All these activities, directly or indirectly, collaborate in the protection of the Reserve and its species.

Community Importance

Animal species are the main attractions for tourism at Uakari Lodge which, over its 25 years of existence, has proved to be an important source of income for a group of communities in the Mamirauá reserve, helping to generate jobs, supporting improvements in community infrastructure , enabling work for women and collaborating with their independence, carrying out training and environmental education.

The pink dolphin is an iconic species of the Amazon and attract visitors from all over the world to try to see them. It should be noted that at Uakari Lodge only practices observation tourism and never feeds or touches the animals.

Wildlife Watching Guidelines

Below are some Uakari Lodge rules related to wildlife observation:

- Do not touch the animals;

- Do not feed the animals;

- Do not disturb the animals;

Fact 1

Pink Dolphin - often known as "enchanted" the boto is so much a part of Amazonian folklore that for many people, it's not folklore. Able to transform into a handsome and elegant man, the dolphin (in its humanized form) seduces women and impregnates them. Therefore, when pregnant women do not have a partner, there is a lot of talk that the child is the daughter of a boto.

Fact 2

Fact 3

Jaguar (Panthera onca) - Species

Stability

Jaguar populations are stable.

Threats

Conflict with human population.

Actions taken for protection

Community-based Tourism - support to local communities in the protection of natural resources and dissemination of good practices in nature tourism. Carrying out outdoor activities to contemplate nature, watching wildlife and learn about local culture.

Scientific research - production of knowledge about the ecology of species and their relationship with the local population;

Environmental surveillance by communities - protection of species, especially those related to aquatic environments (in the area of the lodge there is financial support from the enterprise);

Activities for the sustainable management of natural resources - Technical advice for local communities on the sustainable use of natural resources and the use of traditional knowledge of nature, including training focused on ecotourism (techniques for guiding visitors, environmental interpretation, birdwatching, fauna monitoring) and environmental education actions;

Support for local organizations - technical advice for local associations (including participating Uakari Lodge associations);

Promotion of support programs to improve the quality of life of local populations - development of new technologies appropriate for the local context. An organized population with quality of life uses the environment in a much fairer and more balanced way;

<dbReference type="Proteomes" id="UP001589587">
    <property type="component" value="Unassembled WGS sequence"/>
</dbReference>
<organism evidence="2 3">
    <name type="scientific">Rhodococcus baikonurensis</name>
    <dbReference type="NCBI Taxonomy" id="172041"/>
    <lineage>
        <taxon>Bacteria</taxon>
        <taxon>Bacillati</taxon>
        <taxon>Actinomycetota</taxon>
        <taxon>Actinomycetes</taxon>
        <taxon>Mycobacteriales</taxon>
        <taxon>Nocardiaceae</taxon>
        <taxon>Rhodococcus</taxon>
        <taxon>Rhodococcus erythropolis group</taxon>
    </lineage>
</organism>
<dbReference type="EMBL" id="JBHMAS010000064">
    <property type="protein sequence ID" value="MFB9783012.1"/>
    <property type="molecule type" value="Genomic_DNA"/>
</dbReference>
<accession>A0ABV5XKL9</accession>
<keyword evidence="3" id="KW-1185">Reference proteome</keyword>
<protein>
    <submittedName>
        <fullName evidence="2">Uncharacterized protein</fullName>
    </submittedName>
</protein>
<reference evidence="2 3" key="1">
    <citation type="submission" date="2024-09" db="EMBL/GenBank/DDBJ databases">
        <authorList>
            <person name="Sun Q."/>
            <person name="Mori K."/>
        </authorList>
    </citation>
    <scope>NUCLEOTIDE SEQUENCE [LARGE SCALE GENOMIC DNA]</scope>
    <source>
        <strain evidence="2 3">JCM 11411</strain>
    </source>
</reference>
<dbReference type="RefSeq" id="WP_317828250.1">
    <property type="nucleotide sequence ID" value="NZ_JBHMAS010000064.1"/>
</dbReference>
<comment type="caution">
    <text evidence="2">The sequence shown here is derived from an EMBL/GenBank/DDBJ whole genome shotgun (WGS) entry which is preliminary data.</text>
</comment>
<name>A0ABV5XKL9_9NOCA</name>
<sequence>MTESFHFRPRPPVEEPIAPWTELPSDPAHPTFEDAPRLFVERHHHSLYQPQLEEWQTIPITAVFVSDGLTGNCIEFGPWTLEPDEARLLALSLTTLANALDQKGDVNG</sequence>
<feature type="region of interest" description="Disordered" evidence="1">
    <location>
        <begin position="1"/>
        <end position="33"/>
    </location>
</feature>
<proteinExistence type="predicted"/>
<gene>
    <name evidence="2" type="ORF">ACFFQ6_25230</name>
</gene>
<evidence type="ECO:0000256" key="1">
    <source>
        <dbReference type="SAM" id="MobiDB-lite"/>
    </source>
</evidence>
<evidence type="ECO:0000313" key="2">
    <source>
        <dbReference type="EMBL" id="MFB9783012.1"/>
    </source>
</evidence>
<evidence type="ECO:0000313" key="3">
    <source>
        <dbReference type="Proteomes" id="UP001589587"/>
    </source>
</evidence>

All these activities, directly or indirectly, collaborate in the protection of the Reserve and its species.

Community Importance

Animal species are the main attractions for tourism at Uakari Lodge which, over its 25 years of existence, has proved to be an important source of income for a group of communities in the Mamirauá reserve, helping to generate jobs, supporting improvements in community infrastructure , enabling work for women and collaborating with their independence, carrying out training and environmental education.

The jaguar is an iconic species of the Amazon and attract visitors from all over the world to try to see them. The jaguar, like other felines, is always difficult to observe, but it should be noted that at Uakari Lodge only practices observation tourism and never feeds or touches the animals.

Wildlife Watching Guidelines

Below are some Uakari Lodge rules related to wildlife observation:

- Do not touch the animals;

- Do not feed the animals;

- Do not disturb the animals;

During the Jaguar Expedition package:

- maximum number of tourists in each package: 6

- maximum number of packages per year: 4

- maximum animal observation time: 1 hour

Fact 1

Jaguar - Mamirauá jaguars are adapted to the floodplain environment. Scientific research has shown that this species remains in the reserve even when the water level is high. At that time, the jaguars remain on top of the trees. And what do they eat? In the dry season, they feed on caimans, but in the flooded season their diet is based on arboreal mammals, such as howler monkeys and sloths.

About 10 years ago, Uakari Lodge created a tourist package aimed to observing jaguars and exchanging information with researchers of the species. Jaguars monitored with a radio collar are sought out for observation, always with researchers. The income from this package, with only three departures per year and with a limited number of people, is destined for research and the communities, as a way of showing that the live jaguar can also be profitable. As a top predator, the relationship between the jaguar and local populations is conflicting, especially because it generates fear of attacking people and livestock. On the other hand, the jaguar is also an imposing symbol of beauty and power, generating great admiration in people.

Fact 2

Fact 3

Management Plan

Management Plan File

    Overview

    Title
    Amazon Uakari Heritage Area
    Level
    Candidate
    Name Location
    Mamirauá Reserve, Brazil
    Name Species Group
    Monkey
    Name Habitat Group
    Rain Forest
    Country
    BRA
    Approximate size (sq km)
    Uakari Lodge – 35 km2
    Back to Amazon Uakari Heritage Area